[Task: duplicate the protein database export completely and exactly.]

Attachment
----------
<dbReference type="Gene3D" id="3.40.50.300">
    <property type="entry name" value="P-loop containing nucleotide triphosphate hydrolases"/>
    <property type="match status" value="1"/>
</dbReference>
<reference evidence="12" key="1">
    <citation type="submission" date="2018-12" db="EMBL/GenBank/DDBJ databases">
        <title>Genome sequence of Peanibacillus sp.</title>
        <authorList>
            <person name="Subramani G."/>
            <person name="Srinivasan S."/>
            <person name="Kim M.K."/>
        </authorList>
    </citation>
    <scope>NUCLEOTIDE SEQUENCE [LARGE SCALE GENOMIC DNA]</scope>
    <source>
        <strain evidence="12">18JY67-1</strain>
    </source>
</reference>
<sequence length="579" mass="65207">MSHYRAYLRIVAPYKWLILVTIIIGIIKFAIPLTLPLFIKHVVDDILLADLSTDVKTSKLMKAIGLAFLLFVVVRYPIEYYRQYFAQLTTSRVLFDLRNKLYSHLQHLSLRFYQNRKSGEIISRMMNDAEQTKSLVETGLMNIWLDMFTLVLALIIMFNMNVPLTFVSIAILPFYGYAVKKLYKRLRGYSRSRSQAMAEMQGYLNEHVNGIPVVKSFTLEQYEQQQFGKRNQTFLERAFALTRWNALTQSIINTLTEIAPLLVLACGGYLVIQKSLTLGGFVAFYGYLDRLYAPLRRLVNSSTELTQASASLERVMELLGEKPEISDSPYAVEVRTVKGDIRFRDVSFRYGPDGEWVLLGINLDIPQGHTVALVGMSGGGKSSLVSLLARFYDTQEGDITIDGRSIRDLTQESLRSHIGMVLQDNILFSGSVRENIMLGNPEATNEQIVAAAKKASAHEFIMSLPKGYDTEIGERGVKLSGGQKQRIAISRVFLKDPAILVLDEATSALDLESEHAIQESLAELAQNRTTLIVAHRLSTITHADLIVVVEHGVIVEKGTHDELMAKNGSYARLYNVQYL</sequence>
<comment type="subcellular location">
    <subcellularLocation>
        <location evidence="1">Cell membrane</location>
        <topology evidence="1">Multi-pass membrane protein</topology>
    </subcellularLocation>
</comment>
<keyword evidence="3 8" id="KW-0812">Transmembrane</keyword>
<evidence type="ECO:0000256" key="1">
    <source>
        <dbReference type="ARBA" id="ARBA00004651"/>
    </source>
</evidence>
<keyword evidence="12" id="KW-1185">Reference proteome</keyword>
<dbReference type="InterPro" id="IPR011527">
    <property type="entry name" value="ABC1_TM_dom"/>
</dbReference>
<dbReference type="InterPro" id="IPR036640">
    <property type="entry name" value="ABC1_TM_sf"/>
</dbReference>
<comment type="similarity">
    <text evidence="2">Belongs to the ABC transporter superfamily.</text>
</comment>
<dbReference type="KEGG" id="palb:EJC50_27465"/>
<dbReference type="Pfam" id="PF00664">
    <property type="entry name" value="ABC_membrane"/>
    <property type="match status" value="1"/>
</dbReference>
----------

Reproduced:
<dbReference type="Gene3D" id="3.40.50.300">
    <property type="entry name" value="P-loop containing nucleotide triphosphate hydrolases"/>
    <property type="match status" value="1"/>
</dbReference>
<reference evidence="12" key="1">
    <citation type="submission" date="2018-12" db="EMBL/GenBank/DDBJ databases">
        <title>Genome sequence of Peanibacillus sp.</title>
        <authorList>
            <person name="Subramani G."/>
            <person name="Srinivasan S."/>
            <person name="Kim M.K."/>
        </authorList>
    </citation>
    <scope>NUCLEOTIDE SEQUENCE [LARGE SCALE GENOMIC DNA]</scope>
    <source>
        <strain evidence="12">18JY67-1</strain>
    </source>
</reference>
<sequence length="579" mass="65207">MSHYRAYLRIVAPYKWLILVTIIIGIIKFAIPLTLPLFIKHVVDDILLADLSTDVKTSKLMKAIGLAFLLFVVVRYPIEYYRQYFAQLTTSRVLFDLRNKLYSHLQHLSLRFYQNRKSGEIISRMMNDAEQTKSLVETGLMNIWLDMFTLVLALIIMFNMNVPLTFVSIAILPFYGYAVKKLYKRLRGYSRSRSQAMAEMQGYLNEHVNGIPVVKSFTLEQYEQQQFGKRNQTFLERAFALTRWNALTQSIINTLTEIAPLLVLACGGYLVIQKSLTLGGFVAFYGYLDRLYAPLRRLVNSSTELTQASASLERVMELLGEKPEISDSPYAVEVRTVKGDIRFRDVSFRYGPDGEWVLLGINLDIPQGHTVALVGMSGGGKSSLVSLLARFYDTQEGDITIDGRSIRDLTQESLRSHIGMVLQDNILFSGSVRENIMLGNPEATNEQIVAAAKKASAHEFIMSLPKGYDTEIGERGVKLSGGQKQRIAISRVFLKDPAILVLDEATSALDLESEHAIQESLAELAQNRTTLIVAHRLSTITHADLIVVVEHGVIVEKGTHDELMAKNGSYARLYNVQYL</sequence>
<comment type="subcellular location">
    <subcellularLocation>
        <location evidence="1">Cell membrane</location>
        <topology evidence="1">Multi-pass membrane protein</topology>
    </subcellularLocation>
</comment>
<keyword evidence="3 8" id="KW-0812">Transmembrane</keyword>
<evidence type="ECO:0000256" key="1">
    <source>
        <dbReference type="ARBA" id="ARBA00004651"/>
    </source>
</evidence>
<keyword evidence="12" id="KW-1185">Reference proteome</keyword>
<dbReference type="InterPro" id="IPR011527">
    <property type="entry name" value="ABC1_TM_dom"/>
</dbReference>
<dbReference type="InterPro" id="IPR036640">
    <property type="entry name" value="ABC1_TM_sf"/>
</dbReference>
<comment type="similarity">
    <text evidence="2">Belongs to the ABC transporter superfamily.</text>
</comment>
<dbReference type="KEGG" id="palb:EJC50_27465"/>
<dbReference type="Pfam" id="PF00664">
    <property type="entry name" value="ABC_membrane"/>
    <property type="match status" value="1"/>
</dbReference>